EGU24-6158, updated on 08 Mar 2024
EGU General Assembly 2024
© Author(s) 2024. This work is distributed under
the Creative Commons Attribution 4.0 License.

Morocco’s Earthquake Risk Management: A Multi-Criteria Decision-Making Approach and Implications for the Recent Japan Earthquake

Ayat-Allah Bouramdane
Ayat-Allah Bouramdane
  • Laboratory of Renewable Energies and Advanced Materials (LERMA), College of Engineering and Architecture, International University of Rabat (IUR), IUR Campus, Technopolis Park, Rocade Rabat-Salé, Sala Al Jadida, 11103, Morocco.

Effective management and communication of earthquake risks is crucial for enhancing societal preparedness and resilience. This study investigates earthquake management strategies using Multi-Criteria Decision-Making (MCDM), specifically the Analytic Hierarchy Process (AHP). The focal earthquake event driving this investigation occurred on September 8, 2023, at 11:11 PM local time. With a magnitude of 6.8, the seismic incident had its epicenter approximately 72 km southwest of Marrakech within the Al Haouz province.
A comprehensive assessment is conducted on ten distinct earthquake management strategies in Morocco. These encompass building codes and construction standards (S1), early warning systems (S2), public education and awareness (S3), land use planning (S4), emergency response plans (S5), international cooperation (S6), research and monitoring (S7), infrastructure resilience (S8), community preparedness (S9), and insurance and financial preparedness (S10). The evaluation involves a thorough examination against a set of criteria encompassing aspects such as effectiveness in risk reduction (C1), cost-effectiveness (C2), inclusivity and social equity (C3), adaptability and flexibility (C4), environmental impact (C5), compliance with standards and insurance uptake (C6), interagency collaboration (C7), and data utilization (C8).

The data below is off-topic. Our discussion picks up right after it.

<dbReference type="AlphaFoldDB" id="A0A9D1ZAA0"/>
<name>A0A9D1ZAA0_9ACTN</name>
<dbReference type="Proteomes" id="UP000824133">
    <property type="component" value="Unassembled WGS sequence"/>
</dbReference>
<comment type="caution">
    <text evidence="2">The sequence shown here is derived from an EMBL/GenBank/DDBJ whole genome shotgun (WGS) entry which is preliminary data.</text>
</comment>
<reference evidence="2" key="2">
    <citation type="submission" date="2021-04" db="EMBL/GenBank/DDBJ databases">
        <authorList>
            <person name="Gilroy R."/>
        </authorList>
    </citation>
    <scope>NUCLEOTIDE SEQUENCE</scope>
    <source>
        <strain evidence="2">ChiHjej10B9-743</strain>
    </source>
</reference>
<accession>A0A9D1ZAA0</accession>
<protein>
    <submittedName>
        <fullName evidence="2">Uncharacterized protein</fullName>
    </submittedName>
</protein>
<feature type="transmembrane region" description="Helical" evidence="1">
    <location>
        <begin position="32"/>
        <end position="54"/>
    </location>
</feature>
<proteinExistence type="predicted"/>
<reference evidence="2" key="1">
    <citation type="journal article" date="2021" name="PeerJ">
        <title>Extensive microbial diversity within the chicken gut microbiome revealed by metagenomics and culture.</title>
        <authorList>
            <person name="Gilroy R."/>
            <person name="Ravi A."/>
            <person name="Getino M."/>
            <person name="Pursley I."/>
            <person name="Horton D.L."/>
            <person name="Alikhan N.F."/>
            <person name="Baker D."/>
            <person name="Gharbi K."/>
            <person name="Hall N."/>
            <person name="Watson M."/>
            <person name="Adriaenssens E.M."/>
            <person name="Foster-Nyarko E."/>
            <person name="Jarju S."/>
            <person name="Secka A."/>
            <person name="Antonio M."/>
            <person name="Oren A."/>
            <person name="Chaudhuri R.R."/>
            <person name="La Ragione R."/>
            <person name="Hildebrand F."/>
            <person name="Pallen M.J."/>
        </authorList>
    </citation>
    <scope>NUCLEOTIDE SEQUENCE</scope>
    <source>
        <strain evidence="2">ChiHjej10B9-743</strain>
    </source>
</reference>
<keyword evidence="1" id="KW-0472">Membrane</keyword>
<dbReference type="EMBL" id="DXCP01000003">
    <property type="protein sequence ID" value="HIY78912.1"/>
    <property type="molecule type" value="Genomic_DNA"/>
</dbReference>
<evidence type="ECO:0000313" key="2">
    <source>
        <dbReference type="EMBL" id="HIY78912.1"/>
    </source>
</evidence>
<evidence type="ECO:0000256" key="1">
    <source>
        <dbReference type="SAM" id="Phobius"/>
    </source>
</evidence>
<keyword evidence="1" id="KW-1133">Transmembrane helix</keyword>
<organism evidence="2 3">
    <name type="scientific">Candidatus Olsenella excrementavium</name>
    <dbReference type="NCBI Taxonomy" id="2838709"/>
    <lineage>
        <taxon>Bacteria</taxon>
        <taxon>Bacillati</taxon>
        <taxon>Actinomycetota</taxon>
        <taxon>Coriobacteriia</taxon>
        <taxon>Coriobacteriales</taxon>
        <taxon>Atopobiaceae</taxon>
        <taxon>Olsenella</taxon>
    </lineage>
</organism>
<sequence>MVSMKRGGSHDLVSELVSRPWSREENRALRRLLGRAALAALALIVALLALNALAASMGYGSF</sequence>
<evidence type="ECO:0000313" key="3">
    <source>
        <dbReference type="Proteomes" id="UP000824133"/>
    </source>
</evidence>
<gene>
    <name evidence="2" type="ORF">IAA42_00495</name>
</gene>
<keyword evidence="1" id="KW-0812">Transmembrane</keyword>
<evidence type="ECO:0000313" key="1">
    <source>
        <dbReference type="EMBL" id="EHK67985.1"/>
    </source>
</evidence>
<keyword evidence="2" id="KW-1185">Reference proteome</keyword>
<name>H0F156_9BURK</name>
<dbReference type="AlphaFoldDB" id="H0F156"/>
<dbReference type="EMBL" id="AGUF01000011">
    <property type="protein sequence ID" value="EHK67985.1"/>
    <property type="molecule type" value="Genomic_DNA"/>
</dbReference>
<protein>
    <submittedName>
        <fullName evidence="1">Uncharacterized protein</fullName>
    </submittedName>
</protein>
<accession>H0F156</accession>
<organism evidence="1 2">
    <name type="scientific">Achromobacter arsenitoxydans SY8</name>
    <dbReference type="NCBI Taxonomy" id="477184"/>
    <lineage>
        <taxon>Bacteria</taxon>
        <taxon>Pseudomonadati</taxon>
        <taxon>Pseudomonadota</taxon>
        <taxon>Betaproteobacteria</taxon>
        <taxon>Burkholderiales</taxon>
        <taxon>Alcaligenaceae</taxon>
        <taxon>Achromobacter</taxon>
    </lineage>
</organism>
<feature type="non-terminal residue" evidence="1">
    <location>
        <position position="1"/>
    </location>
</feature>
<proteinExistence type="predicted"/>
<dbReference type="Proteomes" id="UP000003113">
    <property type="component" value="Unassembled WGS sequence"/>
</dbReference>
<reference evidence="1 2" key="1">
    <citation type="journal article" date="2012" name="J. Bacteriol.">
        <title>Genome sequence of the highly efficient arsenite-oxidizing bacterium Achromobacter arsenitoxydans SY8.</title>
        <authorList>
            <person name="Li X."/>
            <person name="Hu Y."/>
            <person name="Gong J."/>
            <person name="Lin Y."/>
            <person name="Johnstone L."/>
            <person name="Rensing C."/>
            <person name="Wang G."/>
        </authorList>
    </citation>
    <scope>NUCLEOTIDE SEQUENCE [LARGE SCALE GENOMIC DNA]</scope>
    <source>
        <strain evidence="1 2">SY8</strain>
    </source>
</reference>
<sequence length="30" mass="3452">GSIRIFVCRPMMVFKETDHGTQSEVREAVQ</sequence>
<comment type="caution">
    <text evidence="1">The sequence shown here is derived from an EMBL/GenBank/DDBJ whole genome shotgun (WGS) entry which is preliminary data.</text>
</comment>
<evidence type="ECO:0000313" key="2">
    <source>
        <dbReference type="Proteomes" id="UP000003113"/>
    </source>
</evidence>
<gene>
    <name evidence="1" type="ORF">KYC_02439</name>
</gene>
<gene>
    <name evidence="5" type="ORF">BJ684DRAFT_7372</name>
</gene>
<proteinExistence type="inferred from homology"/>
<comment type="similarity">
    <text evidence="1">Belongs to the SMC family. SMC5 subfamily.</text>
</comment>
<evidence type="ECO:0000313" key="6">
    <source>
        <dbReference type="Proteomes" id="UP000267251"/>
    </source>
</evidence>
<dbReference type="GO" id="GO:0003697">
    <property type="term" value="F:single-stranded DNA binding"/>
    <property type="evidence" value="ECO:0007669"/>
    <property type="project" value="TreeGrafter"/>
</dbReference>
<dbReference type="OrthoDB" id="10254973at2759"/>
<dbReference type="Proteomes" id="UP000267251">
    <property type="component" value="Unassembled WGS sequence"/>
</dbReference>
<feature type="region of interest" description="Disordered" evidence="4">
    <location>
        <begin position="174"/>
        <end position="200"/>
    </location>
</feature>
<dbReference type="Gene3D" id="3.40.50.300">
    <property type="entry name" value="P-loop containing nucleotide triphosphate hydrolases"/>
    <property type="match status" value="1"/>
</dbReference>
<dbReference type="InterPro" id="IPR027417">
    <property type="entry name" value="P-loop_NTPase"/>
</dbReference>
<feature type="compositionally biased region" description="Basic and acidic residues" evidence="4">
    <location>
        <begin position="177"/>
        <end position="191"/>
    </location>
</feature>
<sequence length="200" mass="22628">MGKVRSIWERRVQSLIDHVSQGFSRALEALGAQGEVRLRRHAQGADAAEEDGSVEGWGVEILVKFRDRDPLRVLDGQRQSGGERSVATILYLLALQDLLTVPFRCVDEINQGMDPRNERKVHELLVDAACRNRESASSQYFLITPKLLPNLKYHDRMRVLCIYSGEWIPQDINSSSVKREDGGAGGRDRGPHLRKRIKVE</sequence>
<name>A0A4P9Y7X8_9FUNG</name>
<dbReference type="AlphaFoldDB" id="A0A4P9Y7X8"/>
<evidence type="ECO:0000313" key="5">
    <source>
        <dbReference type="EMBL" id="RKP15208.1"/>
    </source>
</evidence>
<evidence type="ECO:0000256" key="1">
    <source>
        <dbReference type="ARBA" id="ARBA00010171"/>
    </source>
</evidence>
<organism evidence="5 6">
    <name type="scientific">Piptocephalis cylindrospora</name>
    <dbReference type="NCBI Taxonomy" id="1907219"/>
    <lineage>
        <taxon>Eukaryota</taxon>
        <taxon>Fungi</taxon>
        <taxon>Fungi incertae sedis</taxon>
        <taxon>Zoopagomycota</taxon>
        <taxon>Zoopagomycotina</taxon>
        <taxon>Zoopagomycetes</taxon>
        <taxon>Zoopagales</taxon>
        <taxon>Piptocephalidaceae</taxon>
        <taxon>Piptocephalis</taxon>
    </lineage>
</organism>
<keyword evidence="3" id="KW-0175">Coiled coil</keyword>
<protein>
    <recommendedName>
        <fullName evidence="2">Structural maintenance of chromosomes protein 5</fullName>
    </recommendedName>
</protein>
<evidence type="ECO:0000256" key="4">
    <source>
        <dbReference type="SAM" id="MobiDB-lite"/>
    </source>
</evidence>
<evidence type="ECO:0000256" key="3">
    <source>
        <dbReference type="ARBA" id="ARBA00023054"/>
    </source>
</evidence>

The resulting criteria weights underscore their relative importance, with C1 deemed highly significant (30%), C2 and C3 moderately important (20% and 15%, respectively), and C4, C5, C6, C7, and C8 holding lesser significance (ranging from 10% to 5%).
Performance scores are assigned to rank the earthquake management strategies, revealing that A2 attains the highest score (0.45), followed by A4 (0.43), A10 (0.42), A9 (0.41), A3 (0.4), A8 (0.39), A7 (0.38), A6 (0.37), and A5 (0.35). A1 achieves a moderate score (0.32), providing valuable insights for decision-making in earthquake risk reduction.
This research underscores the pivotal role of early warning systems in earthquake management, emphasizing the significance of timely alerts, community engagement, and financial preparedness within Morocco's comprehensive risk reduction strategy. The study advocates for data-driven decision-making to enhance preparedness, response capabilities, and mitigation measures. Moreover, this research holds implications for recent seismic events, such as the magnitude 7.6 earthquake in Japan on January 1, 2024.

How to cite: Bouramdane, A.-A.: Morocco’s Earthquake Risk Management: A Multi-Criteria Decision-Making Approach and Implications for the Recent Japan Earthquake, EGU General Assembly 2024, Vienna, Austria, 14–19 Apr 2024, EGU24-6158,, 2024.